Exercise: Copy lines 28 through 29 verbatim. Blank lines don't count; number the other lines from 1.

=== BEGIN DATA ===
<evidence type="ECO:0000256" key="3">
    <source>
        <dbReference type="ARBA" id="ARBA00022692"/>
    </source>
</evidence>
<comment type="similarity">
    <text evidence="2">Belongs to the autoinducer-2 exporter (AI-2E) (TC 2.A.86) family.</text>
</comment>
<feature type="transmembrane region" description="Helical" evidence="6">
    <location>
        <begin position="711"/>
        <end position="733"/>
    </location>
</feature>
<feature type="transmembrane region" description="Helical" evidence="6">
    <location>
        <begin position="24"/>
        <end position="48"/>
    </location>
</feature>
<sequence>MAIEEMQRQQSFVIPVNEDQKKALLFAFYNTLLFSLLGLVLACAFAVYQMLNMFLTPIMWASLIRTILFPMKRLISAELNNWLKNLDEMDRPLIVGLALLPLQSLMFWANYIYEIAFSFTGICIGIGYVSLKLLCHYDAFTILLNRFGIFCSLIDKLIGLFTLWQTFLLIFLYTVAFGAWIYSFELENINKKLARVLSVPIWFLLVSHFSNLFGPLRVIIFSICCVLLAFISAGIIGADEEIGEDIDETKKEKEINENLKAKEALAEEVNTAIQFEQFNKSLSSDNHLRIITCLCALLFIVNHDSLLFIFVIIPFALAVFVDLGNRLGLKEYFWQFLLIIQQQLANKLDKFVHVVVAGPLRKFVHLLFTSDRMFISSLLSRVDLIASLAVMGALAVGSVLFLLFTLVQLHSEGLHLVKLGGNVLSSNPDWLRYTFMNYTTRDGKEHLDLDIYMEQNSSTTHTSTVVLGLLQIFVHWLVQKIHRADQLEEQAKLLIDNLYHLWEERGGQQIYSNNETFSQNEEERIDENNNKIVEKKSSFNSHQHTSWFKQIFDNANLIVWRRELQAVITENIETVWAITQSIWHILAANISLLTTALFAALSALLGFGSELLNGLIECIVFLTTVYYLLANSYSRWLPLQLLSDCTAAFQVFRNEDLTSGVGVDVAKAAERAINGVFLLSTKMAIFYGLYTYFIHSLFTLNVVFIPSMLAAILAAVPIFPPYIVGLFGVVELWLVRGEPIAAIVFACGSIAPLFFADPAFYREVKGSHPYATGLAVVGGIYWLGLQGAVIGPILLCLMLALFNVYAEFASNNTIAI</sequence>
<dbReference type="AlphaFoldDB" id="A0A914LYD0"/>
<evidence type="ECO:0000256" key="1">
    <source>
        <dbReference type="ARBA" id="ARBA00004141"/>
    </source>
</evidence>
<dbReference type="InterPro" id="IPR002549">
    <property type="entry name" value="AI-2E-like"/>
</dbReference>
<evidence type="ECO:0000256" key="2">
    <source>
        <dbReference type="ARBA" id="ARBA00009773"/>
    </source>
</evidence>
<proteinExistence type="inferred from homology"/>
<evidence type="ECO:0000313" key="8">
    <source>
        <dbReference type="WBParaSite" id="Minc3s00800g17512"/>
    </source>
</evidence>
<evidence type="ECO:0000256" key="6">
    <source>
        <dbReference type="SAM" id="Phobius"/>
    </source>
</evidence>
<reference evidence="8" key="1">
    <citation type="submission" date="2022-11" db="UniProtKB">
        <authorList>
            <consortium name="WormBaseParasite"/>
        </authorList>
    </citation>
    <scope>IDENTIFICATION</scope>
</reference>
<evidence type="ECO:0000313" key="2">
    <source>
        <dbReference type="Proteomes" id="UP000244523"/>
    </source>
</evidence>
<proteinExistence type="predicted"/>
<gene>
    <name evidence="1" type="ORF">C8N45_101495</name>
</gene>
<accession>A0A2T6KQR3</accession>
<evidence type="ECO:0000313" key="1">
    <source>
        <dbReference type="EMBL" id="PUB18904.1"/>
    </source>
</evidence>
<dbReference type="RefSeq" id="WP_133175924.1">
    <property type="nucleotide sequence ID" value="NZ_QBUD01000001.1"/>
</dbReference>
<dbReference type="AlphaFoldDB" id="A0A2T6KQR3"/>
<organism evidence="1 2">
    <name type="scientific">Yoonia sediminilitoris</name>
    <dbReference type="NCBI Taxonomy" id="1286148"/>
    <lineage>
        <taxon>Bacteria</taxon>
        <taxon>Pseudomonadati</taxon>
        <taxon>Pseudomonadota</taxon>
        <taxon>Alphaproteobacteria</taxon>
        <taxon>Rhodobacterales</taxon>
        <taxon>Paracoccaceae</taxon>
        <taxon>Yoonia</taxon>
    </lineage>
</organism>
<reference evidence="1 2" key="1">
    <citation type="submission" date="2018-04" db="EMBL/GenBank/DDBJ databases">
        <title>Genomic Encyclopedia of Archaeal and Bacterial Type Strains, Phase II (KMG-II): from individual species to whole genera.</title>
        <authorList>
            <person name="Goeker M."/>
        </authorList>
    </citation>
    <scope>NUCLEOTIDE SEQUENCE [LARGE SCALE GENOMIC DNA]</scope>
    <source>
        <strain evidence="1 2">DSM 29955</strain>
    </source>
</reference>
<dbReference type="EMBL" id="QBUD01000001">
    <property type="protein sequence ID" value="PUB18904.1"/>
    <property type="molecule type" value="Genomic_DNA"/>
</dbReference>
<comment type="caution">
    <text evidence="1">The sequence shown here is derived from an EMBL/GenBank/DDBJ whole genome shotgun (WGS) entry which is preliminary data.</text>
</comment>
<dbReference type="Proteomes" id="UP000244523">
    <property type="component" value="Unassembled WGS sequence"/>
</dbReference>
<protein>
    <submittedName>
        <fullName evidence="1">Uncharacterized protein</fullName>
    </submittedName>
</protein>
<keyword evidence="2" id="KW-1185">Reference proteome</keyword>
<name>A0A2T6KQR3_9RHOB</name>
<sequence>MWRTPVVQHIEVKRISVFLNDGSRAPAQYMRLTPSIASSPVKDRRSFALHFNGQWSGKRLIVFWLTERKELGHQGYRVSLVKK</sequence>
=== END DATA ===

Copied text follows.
<dbReference type="InterPro" id="IPR002549">
    <property type="entry name" value="AI-2E-like"/>